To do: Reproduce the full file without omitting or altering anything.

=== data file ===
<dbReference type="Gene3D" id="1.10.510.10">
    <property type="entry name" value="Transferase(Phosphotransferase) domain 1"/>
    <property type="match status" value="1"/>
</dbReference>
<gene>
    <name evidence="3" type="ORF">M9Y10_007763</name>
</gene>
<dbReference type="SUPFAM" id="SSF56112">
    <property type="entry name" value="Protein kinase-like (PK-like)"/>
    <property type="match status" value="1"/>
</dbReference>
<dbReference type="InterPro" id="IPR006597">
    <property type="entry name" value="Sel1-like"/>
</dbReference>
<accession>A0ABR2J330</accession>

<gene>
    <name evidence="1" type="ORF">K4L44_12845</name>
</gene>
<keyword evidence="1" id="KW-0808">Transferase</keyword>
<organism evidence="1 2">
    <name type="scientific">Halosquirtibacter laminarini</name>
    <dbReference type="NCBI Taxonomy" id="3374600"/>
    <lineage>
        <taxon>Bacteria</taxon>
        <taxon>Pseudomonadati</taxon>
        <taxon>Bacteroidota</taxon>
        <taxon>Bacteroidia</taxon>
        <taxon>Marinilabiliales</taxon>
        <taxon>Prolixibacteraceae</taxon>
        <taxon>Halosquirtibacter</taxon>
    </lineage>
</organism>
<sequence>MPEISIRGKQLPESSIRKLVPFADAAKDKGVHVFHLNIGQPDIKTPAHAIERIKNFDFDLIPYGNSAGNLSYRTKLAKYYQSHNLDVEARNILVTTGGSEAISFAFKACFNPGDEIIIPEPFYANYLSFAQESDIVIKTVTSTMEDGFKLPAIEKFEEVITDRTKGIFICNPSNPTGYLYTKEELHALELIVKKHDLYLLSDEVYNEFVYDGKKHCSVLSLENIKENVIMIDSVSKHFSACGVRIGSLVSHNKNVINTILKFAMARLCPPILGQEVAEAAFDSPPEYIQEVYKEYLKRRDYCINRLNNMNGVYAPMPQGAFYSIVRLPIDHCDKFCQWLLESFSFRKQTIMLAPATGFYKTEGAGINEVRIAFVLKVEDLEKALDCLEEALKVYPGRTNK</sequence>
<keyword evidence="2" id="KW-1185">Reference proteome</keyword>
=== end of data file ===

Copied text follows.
<dbReference type="Gene3D" id="1.10.510.10">
    <property type="entry name" value="Transferase(Phosphotransferase) domain 1"/>
    <property type="match status" value="1"/>
</dbReference>
<gene>
    <name evidence="3" type="ORF">M9Y10_007763</name>
</gene>
<dbReference type="SUPFAM" id="SSF56112">
    <property type="entry name" value="Protein kinase-like (PK-like)"/>
    <property type="match status" value="1"/>
</dbReference>
<dbReference type="InterPro" id="IPR006597">
    <property type="entry name" value="Sel1-like"/>
</dbReference>
<accession>A0ABR2J330</accession>

<gene>
    <name evidence="1" type="ORF">K4L44_12845</name>
</gene>
<keyword evidence="1" id="KW-0808">Transferase</keyword>
<organism evidence="1 2">
    <name type="scientific">Halosquirtibacter laminarini</name>
    <dbReference type="NCBI Taxonomy" id="3374600"/>
    <lineage>
        <taxon>Bacteria</taxon>
        <taxon>Pseudomonadati</taxon>
        <taxon>Bacteroidota</taxon>
        <taxon>Bacteroidia</taxon>
        <taxon>Marinilabiliales</taxon>
        <taxon>Prolixibacteraceae</taxon>
        <taxon>Halosquirtibacter</taxon>
    </lineage>
</organism>
<sequence>MPEISIRGKQLPESSIRKLVPFADAAKDKGVHVFHLNIGQPDIKTPAHAIERIKNFDFDLIPYGNSAGNLSYRTKLAKYYQSHNLDVEARNILVTTGGSEAISFAFKACFNPGDEIIIPEPFYANYLSFAQESDIVIKTVTSTMEDGFKLPAIEKFEEVITDRTKGIFICNPSNPTGYLYTKEELHALELIVKKHDLYLLSDEVYNEFVYDGKKHCSVLSLENIKENVIMIDSVSKHFSACGVRIGSLVSHNKNVINTILKFAMARLCPPILGQEVAEAAFDSPPEYIQEVYKEYLKRRDYCINRLNNMNGVYAPMPQGAFYSIVRLPIDHCDKFCQWLLESFSFRKQTIMLAPATGFYKTEGAGINEVRIAFVLKVEDLEKALDCLEEALKVYPGRTNK</sequence>
<keyword evidence="2" id="KW-1185">Reference proteome</keyword>